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Cheese needs a warm, moist environment with proper air circulation and oxygen-carbon dioxide exchange in order to develop. The rate of development is influenced by its ripening or aging environment’s temperature, the relative humidity (RH), and the degree of air circulation and ventilation in combination with the appropriate range of acidity (pH), moisture content, and salt content in the cheese. The size of a cheese as well as the number of them within a given space also influences the rate of development. One cheese within the space will create one level of humidity whereas more than one cheese in that same space will result in a higher humidity. Lower temperatures and humidity generally equate to slower cheese development. Cheeses with higher moisture levels will ripen faster; smaller cheeses faster than larger ones. If the humidity in the ripening area is too low, or the air circulation is too high, moisture will be drawn from the cheese, resulting in poor mold, bacteria or rind development, a cracked rind or surface, or too dry an interior.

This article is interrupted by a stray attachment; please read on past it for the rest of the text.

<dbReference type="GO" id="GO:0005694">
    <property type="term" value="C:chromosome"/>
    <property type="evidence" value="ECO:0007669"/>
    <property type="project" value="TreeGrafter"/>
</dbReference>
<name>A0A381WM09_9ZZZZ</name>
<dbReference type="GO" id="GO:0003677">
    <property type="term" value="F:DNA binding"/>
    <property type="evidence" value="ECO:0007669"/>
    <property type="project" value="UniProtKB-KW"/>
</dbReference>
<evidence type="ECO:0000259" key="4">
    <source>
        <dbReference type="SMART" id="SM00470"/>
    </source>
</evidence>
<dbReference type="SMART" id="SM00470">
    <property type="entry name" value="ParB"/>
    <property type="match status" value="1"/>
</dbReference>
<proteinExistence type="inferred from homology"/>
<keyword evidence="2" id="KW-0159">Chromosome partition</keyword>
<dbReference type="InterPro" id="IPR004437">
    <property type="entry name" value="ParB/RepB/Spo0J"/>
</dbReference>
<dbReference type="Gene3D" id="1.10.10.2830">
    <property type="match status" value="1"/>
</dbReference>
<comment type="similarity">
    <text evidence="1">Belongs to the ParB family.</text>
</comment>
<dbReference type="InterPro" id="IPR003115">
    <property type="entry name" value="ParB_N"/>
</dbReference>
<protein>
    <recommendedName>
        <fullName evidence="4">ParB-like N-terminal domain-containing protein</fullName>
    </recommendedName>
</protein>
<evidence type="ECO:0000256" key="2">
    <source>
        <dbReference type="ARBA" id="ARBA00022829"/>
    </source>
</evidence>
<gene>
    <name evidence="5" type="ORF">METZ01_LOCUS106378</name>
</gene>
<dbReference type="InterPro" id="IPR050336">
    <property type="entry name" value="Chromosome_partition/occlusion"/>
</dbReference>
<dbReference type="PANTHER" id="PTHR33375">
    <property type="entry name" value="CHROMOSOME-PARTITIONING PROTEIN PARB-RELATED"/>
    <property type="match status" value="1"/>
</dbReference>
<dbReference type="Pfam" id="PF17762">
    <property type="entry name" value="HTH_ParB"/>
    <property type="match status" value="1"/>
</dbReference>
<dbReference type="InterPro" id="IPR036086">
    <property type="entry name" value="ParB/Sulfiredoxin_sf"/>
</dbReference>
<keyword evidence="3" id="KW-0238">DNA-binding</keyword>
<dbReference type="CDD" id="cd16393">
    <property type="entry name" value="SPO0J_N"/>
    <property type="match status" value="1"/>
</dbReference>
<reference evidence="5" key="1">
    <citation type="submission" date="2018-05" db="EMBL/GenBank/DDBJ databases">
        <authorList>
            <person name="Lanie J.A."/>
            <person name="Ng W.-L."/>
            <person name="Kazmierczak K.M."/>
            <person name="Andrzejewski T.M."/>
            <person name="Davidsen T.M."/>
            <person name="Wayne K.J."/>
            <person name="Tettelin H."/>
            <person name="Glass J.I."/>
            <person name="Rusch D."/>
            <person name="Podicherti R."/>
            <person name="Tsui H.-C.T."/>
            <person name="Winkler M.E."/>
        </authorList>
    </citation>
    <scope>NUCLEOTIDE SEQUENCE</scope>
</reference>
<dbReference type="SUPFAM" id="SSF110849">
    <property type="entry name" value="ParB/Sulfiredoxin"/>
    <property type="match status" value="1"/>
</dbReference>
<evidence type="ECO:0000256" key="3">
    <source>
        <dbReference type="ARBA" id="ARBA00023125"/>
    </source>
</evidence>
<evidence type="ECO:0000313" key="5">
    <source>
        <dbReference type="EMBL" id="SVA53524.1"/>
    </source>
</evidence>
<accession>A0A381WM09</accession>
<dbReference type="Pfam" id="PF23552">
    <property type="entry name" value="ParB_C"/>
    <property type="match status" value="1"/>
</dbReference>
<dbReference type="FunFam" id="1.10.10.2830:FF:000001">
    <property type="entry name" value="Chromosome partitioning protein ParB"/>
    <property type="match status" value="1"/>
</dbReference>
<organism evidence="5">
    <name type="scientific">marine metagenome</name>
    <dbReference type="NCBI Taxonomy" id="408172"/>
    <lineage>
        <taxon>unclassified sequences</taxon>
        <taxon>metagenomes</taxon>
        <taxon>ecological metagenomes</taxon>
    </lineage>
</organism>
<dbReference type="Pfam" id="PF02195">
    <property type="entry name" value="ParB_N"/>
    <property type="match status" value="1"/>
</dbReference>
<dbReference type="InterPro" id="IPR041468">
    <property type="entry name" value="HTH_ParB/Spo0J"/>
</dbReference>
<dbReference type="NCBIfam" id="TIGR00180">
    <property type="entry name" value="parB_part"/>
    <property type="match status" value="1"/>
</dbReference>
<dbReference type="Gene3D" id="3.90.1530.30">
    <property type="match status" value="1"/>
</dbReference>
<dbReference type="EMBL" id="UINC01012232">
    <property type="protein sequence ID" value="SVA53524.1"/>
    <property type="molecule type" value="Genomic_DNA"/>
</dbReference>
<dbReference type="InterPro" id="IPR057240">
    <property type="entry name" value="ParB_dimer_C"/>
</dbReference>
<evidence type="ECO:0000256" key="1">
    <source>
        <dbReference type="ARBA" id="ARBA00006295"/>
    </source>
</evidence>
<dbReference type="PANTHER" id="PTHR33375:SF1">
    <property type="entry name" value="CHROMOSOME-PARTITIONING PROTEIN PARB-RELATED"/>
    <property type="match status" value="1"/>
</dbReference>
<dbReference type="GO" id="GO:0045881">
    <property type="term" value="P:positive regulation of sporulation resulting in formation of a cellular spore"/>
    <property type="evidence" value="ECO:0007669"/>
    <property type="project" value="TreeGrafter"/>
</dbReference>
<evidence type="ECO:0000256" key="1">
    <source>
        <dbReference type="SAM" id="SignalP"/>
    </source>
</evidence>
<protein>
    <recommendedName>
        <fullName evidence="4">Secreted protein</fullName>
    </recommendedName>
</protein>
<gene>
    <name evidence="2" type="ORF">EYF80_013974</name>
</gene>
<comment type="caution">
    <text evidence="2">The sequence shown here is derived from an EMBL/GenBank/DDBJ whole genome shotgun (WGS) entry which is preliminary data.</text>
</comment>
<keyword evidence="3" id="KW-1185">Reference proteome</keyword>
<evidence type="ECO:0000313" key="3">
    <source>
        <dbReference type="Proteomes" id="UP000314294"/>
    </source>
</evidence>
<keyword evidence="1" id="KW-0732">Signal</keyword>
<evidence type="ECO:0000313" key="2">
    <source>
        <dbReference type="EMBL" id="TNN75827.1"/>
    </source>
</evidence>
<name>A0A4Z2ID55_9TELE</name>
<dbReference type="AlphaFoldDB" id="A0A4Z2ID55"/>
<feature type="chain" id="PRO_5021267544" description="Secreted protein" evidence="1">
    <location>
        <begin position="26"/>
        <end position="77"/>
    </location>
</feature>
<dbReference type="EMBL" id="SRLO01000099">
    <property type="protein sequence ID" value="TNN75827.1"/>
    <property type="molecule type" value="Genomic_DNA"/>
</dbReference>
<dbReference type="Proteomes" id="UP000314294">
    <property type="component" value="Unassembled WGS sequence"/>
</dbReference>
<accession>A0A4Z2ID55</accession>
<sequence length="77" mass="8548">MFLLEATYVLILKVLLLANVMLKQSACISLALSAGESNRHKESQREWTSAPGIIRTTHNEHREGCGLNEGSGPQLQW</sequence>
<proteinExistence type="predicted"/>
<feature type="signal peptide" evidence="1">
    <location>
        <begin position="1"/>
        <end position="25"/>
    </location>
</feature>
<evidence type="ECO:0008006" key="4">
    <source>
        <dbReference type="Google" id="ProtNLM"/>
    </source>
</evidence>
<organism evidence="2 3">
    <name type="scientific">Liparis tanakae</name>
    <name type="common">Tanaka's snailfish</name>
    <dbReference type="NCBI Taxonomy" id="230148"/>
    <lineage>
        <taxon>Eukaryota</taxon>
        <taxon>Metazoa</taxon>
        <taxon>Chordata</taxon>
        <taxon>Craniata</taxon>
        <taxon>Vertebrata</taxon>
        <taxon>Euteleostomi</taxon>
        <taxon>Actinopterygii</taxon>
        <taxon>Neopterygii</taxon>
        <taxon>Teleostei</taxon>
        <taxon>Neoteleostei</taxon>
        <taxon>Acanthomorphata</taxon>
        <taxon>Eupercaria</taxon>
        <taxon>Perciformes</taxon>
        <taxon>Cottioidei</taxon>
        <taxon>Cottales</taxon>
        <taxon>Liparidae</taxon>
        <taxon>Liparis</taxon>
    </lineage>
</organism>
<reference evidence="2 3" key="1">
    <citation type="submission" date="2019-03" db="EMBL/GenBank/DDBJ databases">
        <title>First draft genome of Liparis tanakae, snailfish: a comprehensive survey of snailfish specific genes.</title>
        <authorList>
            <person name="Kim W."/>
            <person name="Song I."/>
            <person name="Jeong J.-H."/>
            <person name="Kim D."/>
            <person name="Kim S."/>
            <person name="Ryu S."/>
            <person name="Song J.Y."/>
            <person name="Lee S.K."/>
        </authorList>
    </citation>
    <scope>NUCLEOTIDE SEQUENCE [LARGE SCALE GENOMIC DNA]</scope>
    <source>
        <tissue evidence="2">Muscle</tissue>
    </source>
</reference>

It is in this final stage of development that the art of cheese making becomes apparent. The experience and creativity of the cheese maker come together one final time to help shape the finished character of the cheese. Your goal as the cheese maker is to attain the best conditions for the proper balance of temperature, humidity, and air circulation in order to produce the desired cheese.

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